There is a graphic account within Iain Cobain’s book, The History Thieves, about attempts to sabotage inquiries by Lord Stevens into the killings of various IRA terrorists and the role played in these deaths by British army intelligence officers in the Force Research Unit and the RUC’s special branch. Cobain also details the extent of collusion between certain members of the army’s Ulster Defence Regiment and loyalist, or unionist, terrorist groups, in mounting lethal operations against republican terrorists.
Stakeknife, written by former army intelligence officer, and Force Research Unit member Ian Hurst under the pseudonym Martin Ingram, gives a detailed account of life running agents inside the IRA and the life-and-death decisions that had to be made daily in order to protect those sources. As Hurst spells out, sometimes there were very stark, dark, choices to be made—literally allowing some informers to be killed in order to protect others who were seen as more valuable. I tried to reflect a little of this in Bandit Country, but for anyone who wants to know more, Stakeknife is available on Amazon. This book also details how British security forces colluded with loyalist terrorist units.
In terms of fundraising by republican forces, a House of Commons Northern Ireland Affairs Committee report in 2012, Fuel Laundering and Smuggling in Northern Ireland, is enlightening. Its focus is on the extent of cross-border tobacco and fuel smuggling between the Republic of Ireland and Northern Ireland.
The Miami New Times website carried a graphic account of how one tobacco smuggling gang was caught as they transported millions of cigarettes from Miami to Dublin as part of an IRA fundraising operation.
There is much material available about British security forces’ tactics in combating IRA sniper gangs. For example, the UK Elite Forces website details the operation by the SAS in 1997 that resulted in the capture of one gang at a farm complex near Crossmaglen. The gang had been responsible for the deaths of seven soldiers and two policemen.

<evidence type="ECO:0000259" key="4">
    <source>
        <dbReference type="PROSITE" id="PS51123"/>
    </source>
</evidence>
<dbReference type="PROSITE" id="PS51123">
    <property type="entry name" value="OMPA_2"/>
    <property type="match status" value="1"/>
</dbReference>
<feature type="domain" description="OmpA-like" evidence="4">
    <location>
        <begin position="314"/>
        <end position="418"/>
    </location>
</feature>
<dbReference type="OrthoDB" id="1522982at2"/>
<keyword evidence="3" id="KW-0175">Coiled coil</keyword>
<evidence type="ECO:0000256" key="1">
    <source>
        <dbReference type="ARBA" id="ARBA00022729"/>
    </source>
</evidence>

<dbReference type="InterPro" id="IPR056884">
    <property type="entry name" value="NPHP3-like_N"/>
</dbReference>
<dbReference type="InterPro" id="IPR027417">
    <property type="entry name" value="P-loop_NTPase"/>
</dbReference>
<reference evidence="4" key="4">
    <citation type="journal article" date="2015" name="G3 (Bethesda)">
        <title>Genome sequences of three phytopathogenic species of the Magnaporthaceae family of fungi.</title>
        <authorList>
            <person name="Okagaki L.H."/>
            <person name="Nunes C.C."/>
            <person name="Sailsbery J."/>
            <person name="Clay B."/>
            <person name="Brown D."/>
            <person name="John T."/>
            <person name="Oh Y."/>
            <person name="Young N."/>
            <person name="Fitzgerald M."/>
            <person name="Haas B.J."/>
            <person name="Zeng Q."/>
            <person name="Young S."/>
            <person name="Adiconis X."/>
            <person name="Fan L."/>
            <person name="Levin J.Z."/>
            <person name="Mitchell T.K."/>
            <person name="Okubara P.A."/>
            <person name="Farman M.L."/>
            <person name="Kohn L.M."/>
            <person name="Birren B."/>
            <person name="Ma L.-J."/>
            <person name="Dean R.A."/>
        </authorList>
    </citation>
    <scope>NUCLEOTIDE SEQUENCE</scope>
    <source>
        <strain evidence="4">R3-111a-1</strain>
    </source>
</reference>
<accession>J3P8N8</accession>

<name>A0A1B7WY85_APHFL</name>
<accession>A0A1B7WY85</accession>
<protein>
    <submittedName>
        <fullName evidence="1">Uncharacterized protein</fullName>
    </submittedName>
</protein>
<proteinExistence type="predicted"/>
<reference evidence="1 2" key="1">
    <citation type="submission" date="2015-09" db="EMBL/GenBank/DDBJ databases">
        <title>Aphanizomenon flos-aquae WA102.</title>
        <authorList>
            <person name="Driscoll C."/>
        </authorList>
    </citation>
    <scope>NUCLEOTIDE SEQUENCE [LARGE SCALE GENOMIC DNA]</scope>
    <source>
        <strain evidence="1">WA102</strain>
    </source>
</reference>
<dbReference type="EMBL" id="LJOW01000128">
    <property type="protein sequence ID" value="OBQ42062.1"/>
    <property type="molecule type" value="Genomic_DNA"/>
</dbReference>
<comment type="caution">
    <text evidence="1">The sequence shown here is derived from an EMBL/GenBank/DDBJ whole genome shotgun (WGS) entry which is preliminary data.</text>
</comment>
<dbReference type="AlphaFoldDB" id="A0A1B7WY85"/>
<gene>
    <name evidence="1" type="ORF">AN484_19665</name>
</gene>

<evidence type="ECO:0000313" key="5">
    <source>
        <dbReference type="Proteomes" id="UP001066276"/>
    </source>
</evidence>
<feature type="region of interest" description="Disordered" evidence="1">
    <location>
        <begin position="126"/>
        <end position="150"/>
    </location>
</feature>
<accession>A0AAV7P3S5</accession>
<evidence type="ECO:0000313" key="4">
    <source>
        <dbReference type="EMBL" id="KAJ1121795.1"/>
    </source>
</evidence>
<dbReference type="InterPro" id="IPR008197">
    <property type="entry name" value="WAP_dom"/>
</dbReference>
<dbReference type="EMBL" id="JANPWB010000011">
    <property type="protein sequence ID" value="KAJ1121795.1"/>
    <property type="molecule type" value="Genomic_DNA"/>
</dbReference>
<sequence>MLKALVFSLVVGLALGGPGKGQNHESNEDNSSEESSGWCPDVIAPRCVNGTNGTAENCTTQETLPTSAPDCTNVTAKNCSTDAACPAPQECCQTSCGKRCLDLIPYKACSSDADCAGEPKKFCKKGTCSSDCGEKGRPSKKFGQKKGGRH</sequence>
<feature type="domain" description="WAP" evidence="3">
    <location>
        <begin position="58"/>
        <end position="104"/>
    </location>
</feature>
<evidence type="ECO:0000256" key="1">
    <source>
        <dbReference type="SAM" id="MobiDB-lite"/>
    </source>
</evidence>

The ongoing catalogue of violent dissident republican attacks on British security targets, particularly policemen and police stations, is well documented by the BBC, which maintains a timeline of incidents dating back to 2009.
Efforts by the Police Service of Northern Ireland to tackle the problem have been outlined by media, including The Belfast Telegraph, who ran this article about the PSNI’s anti-terror unit.
The formation of the New IRA in 2012 as a fresh grouping of republican organizations was widely documented, but was reported initially in an article in The Guardian newspaper.
I have centered my story around a meeting of leaders of the G8 group of industrialized countries in Belfast. There actually was a G8 meeting in Northern Ireland in 2013, at the Lough Erne golf resort, but it took place in June of that year, not January, as portrayed in my book. Barack Obama did attend, along with David Cameron, and they both visited a school, but it was in Enniskillen, not the fictional Belfast school depicted in my book. The BBC has an account of Obama’s visit to Northern Ireland here.
I hope all that is of use and of interest. Please e-mail me if you have any questions at firstname.lastname@example.org
Published by Andrew Turpin